When I deactivate my feature, I remove only those with owner I had specified, still other connection strings are also removed.
    What can be the reason for this behaviour. Also, it does not seem to always remove them.
    Is there a way we can apply only specific modifications as ony of particular owner.
    at 12/15/2008 4:13 AM
    Exception when calling GetValue

    When I make the call to get the SPWebService, I get an XmlException with the message:
    “Name cannot begin with the ‘<’ character, hexadecimal value 0×3C. Line 1, position 2.”

    I am seeing this same exception on two different MOSS installations.

    Here’s the code:
    SPWebApplication curWeb = (SPWebApplication)properties.Feature.Parent;

    if ( curWeb != null )
    {
    // …add mod entries to curWeb.WeConfigModifications…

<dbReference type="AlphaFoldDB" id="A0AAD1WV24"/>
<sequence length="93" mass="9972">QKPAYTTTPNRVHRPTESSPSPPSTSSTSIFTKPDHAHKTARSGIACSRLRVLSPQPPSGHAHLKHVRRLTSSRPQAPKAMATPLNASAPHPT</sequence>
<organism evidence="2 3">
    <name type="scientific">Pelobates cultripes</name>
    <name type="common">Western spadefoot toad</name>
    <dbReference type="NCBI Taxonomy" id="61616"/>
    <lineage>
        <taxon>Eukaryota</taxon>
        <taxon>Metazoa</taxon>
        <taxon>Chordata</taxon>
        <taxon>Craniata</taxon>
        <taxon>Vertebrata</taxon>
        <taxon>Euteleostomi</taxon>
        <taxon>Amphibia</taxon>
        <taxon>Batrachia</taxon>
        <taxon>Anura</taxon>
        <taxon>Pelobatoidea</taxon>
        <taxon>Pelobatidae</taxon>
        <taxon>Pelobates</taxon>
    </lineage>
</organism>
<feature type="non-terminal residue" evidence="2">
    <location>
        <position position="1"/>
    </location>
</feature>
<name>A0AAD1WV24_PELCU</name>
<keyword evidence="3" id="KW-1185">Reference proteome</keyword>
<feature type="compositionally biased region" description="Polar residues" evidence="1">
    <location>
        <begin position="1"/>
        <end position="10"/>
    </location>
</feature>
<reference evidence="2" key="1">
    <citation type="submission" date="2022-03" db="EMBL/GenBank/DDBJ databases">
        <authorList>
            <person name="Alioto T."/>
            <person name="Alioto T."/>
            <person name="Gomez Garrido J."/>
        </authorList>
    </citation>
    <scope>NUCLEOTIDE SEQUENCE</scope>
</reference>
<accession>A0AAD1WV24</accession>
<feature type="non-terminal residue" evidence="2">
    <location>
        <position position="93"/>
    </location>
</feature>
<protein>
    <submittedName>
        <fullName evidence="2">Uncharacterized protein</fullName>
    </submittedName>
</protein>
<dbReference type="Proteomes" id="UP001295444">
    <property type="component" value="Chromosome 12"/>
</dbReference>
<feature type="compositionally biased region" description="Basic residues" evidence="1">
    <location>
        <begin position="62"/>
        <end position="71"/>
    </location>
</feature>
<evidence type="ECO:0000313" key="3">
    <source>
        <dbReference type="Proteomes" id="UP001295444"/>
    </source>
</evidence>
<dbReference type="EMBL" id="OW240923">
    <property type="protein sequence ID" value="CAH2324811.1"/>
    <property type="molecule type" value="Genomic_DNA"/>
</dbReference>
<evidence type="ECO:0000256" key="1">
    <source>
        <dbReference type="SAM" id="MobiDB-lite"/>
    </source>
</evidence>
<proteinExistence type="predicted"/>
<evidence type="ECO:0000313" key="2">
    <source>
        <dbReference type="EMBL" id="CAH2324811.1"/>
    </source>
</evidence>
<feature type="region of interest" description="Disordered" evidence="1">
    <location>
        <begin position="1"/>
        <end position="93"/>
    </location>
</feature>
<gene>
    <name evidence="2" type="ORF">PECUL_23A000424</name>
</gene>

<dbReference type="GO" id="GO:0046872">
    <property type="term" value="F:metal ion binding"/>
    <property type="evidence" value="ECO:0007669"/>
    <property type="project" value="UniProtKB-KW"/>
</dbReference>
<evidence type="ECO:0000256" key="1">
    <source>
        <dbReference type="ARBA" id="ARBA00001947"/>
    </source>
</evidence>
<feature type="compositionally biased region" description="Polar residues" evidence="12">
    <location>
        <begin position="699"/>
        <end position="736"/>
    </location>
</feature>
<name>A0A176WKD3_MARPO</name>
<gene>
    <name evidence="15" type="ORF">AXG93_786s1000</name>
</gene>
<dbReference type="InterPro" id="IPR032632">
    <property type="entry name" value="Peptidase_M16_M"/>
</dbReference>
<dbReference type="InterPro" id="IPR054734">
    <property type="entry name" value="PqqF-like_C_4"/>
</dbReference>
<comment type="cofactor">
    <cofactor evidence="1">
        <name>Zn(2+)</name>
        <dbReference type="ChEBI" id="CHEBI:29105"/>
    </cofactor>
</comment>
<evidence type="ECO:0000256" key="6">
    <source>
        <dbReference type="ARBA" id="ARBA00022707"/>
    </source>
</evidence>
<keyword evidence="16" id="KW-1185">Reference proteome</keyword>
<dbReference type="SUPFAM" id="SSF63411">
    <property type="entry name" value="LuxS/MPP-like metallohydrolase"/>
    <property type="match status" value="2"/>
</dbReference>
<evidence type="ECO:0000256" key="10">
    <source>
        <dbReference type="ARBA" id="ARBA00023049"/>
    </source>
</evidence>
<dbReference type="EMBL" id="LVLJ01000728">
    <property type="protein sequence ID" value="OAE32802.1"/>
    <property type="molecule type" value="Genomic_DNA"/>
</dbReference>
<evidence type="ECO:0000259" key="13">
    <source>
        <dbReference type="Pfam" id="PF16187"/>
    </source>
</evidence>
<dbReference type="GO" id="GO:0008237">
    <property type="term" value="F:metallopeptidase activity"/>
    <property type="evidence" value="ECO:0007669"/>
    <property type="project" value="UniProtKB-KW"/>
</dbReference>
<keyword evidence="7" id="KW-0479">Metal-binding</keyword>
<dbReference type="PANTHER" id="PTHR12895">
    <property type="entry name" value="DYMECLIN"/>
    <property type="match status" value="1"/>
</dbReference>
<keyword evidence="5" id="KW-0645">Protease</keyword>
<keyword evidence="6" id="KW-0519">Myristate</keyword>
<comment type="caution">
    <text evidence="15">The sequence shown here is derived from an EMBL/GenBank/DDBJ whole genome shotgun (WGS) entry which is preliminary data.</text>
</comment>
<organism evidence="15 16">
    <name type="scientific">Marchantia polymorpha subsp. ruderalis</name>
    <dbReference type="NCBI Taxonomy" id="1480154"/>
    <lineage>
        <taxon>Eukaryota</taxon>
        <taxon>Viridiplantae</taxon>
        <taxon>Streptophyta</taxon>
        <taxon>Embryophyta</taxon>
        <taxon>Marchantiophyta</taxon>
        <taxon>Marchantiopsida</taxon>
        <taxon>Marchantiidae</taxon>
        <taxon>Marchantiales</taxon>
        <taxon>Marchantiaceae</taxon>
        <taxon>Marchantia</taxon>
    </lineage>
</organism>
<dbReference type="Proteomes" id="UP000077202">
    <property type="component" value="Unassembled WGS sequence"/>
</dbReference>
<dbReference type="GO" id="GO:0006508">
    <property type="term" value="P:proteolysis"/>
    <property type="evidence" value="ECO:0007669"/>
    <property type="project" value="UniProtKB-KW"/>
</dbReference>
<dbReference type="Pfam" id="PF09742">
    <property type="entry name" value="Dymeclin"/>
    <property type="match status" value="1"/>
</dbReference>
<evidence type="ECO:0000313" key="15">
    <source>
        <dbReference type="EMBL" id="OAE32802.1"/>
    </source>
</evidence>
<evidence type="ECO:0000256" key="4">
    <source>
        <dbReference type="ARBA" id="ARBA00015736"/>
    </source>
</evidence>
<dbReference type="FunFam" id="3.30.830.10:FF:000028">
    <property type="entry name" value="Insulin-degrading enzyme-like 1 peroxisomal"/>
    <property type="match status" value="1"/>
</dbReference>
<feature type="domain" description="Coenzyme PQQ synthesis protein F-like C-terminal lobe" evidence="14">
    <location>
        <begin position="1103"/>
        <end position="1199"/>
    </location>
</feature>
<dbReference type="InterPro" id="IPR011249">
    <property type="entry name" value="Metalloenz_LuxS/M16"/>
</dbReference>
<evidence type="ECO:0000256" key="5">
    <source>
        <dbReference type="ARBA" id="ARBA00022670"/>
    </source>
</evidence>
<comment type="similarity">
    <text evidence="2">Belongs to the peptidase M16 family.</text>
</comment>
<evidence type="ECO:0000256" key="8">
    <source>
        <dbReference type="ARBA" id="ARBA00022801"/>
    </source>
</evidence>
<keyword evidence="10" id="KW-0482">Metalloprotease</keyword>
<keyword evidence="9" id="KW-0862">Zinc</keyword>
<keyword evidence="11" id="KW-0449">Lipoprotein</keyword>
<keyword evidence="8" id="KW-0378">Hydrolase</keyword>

}

    curWeb.Farm.Services.GetValue().ApplyWebConfigModifications();
    curWeb.Update();

    That second to last line is where the exception occurs in the GetValue call, prior to the call to ApplyWebConfigModifications.

    I’ve also used the following line to get the SPWebApp, but the result is the same:
    curWeb = new SPSite(“http://localhost”).WebApplication;

    Any suggestions on what the problem might be or how I can fix it?
    at 12/18/2008 11:44 AM
    Via Powershell

    Using this approach from powershell: http://www.harleygreen.com/8/section.aspx/5
    at 2/7/2009 10:43 PM
    The HttpHandler positioning problem

    I got that one to work with:

    Name: add[@path=""*.asmx""]